Eric Wedge's job is safe for some reason

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As I mentioned in the recaps this morning, Eric Wedge’s job is safe:

Cleveland general manager Mark Shapiro says Indians manager Eric
Wedge’s job is safe for the rest of the season. The Indians, expected
to contend in the AL Central Division, are 33-49, the worst record in
the league. Shapiro says this season’s disappointments are the fault of
players, the manager, coaches and the front office.

Four things listed there. Let’s break them down:

Players: roster assembled by GM
Coaches: hired by the GM
Front Office: run by the GM
Manager: Wedge.

Maybe GM Mark Shapiro is right not to fire Wedge. After all, he’s only 1/4 of the problem . . .

In all seriousness, however, this has to be pretty demoralizing for
Indians’ fans who are very, very tired of team Shapiro-Wedge at this
point. The CW is to point to injuries, but every team suffers injuries.
The job of the GM and the manager is to work through them, and Shapiro
and Wedge have been utterly unable to do that. Shapiro set up a roster
dependent upon too many guys with injury histories staying healthy and
on too many pitchers who would have to have or at least repeat career
years in order to be useful. Meanwhile one can only assume that Wedge
is the one who has insisted on the Tribe carrying a thirteen man
pitching staff while scraping to cover for Sizemore’s absence in center
and while Matt LaPorta rots down in Columbus (not that there’s anything wrong with C-Bus). In light of all of that, how are Shapiro and Wedge still employed?

A fellow who comments at my other blog
believes that the real problem is simple dollars and cents: “Wedge, and
more than likely Shapiro, would have been fired a while back if Larry
Dolan had the money to pay their salaries and the guys who would
replace them.” There may be some truth to that. Shapiro is under
contract through 2012, and likely makes something more than Eric Wedge
— who is under contract through next year — does, at just north of a
million a year. Figure, then, that canning those guys will cause Dolan
to have to pay at least another $5 million to fill their jobs.

None of which makes this any less depressing for Indians’ fans.

Royals closer Kelvin Herrera leaves with forearm tightness

Associated Press
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The Royals are a game and a half out of the crazy AL Wild Card race — six games back of the Indians in the division — so they don’t have a huge margin for error. They got some bad news last night, though, that could have a major impact on their playoff hopes: closer Kelvin Herrera experienced tightness in his right forearm in the ninth inning of last night’s win, forcing him out of the game.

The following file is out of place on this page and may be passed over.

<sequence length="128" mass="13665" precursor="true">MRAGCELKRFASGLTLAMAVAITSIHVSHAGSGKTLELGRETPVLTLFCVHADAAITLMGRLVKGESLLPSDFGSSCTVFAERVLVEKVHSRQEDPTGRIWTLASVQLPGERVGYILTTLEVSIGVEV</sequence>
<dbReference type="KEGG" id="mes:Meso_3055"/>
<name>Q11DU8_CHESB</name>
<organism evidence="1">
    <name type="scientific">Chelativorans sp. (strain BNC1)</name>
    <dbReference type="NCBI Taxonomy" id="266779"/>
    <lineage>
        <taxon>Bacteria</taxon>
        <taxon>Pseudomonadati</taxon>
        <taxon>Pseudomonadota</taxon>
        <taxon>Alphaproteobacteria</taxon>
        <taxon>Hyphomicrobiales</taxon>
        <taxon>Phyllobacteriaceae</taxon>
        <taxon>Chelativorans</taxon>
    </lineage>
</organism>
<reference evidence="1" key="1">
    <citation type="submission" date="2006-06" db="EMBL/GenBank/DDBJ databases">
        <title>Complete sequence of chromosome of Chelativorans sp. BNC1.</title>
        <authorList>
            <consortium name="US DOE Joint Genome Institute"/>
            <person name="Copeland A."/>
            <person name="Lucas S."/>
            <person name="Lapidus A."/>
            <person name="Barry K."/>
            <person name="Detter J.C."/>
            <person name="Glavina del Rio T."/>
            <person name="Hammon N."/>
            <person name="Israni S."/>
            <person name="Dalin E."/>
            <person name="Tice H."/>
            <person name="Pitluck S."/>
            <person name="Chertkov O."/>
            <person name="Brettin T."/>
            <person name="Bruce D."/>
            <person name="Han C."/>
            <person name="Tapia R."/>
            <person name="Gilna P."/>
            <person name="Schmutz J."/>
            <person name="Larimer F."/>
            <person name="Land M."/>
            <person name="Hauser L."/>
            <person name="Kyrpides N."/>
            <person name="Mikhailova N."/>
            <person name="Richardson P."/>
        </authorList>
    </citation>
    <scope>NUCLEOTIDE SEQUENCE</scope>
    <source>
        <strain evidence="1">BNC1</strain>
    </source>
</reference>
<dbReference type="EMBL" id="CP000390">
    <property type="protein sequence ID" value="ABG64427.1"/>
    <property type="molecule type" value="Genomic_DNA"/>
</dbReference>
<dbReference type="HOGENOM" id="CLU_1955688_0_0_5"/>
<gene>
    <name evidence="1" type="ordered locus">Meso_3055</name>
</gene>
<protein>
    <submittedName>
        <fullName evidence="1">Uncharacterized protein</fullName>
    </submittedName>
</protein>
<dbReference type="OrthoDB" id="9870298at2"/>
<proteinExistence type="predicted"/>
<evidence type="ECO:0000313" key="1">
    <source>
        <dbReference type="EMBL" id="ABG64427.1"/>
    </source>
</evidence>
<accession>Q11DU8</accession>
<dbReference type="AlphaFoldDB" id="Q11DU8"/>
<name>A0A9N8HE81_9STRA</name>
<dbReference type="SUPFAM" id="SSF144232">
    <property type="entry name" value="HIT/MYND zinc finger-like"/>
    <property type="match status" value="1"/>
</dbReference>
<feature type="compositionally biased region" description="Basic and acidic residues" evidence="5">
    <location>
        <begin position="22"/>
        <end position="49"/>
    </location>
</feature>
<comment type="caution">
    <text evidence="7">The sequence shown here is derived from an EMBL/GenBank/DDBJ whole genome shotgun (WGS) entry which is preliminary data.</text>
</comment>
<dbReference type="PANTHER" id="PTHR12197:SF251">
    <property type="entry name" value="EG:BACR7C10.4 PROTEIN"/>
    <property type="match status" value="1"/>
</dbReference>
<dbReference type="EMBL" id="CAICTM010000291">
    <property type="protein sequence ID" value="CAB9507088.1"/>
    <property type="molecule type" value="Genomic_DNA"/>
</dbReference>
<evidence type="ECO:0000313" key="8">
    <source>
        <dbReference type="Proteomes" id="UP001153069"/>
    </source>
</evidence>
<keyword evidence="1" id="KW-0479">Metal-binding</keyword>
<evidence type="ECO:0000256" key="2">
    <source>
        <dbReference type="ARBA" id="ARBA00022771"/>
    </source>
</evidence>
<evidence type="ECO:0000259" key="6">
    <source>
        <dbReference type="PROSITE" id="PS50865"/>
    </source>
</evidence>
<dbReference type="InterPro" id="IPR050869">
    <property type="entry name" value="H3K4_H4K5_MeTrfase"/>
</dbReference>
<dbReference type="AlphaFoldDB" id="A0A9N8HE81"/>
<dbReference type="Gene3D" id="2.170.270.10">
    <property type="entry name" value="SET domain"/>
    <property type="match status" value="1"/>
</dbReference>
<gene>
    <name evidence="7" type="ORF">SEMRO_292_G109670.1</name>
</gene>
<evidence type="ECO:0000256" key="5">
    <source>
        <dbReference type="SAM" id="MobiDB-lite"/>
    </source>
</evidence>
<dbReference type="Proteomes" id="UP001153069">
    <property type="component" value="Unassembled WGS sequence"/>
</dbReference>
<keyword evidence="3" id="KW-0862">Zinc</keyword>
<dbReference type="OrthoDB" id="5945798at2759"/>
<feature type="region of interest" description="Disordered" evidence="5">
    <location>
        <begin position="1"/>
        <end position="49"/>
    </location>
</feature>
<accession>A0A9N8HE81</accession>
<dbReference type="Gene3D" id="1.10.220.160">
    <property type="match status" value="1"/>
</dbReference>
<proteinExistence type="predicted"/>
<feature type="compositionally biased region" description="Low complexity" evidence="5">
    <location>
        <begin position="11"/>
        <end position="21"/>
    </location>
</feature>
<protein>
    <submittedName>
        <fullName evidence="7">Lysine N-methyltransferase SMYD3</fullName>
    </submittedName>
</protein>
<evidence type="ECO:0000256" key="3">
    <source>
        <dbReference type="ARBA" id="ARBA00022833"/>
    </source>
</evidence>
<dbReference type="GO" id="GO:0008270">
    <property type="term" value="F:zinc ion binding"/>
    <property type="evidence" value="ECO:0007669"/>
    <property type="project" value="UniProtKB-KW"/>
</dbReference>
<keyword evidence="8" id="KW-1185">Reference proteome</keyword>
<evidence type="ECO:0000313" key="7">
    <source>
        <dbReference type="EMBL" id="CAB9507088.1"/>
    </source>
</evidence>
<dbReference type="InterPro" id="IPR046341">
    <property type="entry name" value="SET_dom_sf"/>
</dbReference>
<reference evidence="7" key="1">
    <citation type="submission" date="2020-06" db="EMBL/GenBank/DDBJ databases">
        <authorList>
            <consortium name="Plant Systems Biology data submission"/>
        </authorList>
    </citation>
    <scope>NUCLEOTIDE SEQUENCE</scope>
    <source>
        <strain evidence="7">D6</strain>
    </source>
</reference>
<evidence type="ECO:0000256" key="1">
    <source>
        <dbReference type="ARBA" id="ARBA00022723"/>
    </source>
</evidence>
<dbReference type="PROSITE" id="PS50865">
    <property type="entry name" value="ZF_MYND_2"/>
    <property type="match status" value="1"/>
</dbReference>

Herrera walked the bases loaded, then went to a 2-0 count on the next batter before leaving the game. That last pitch was a fastball that clocked in at 91 m.p.h., which is NOT a typical Kelvin Herrera fastball.  Herrera didn’t talk after the game but his teammate Sal Perez said that Herrera told him  “I’m tight. I don’t feel my forearm.”

Reporters left the clubhouse before an official diagnosis or prognosis could be delivered, so expect an update some time today. If Herrera is out the closer duties could fall to Scott Alexander or Brandon Maurer.

Albert Pujols sets the all-time record for home runs by a foreign-born player

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Albert Pujols had a big night last night, driving in four runs as the Angels beat the Rangers 10-1. Three of those runs came on a three-run homer. That was the 610th home run of Pujols’ career, snapping a tie for eighth on the all-time list with Sammy Sosa. It also made him baseball’s all-time leader for home runs by a player born outside the U.S.

Pujols was aware of the accomplishment, of course, and noted how honored he was after the game:

”It’s pretty special. Obviously, all the great players from the Dominican Republic, Latin America, Venezuela, Mexico, Colombia, they’ve gone through the big leagues and to be able to accomplish something like this is very humbling.”

After Sosa, who is from the Dominican Republic, comes Rafael Palmeiro (569); Manny Ramirez (555); David Ortiz (541); Carlos Delgado (473); Jose Canseco (462); Adrian Beltre and Miguel Cabrera (459).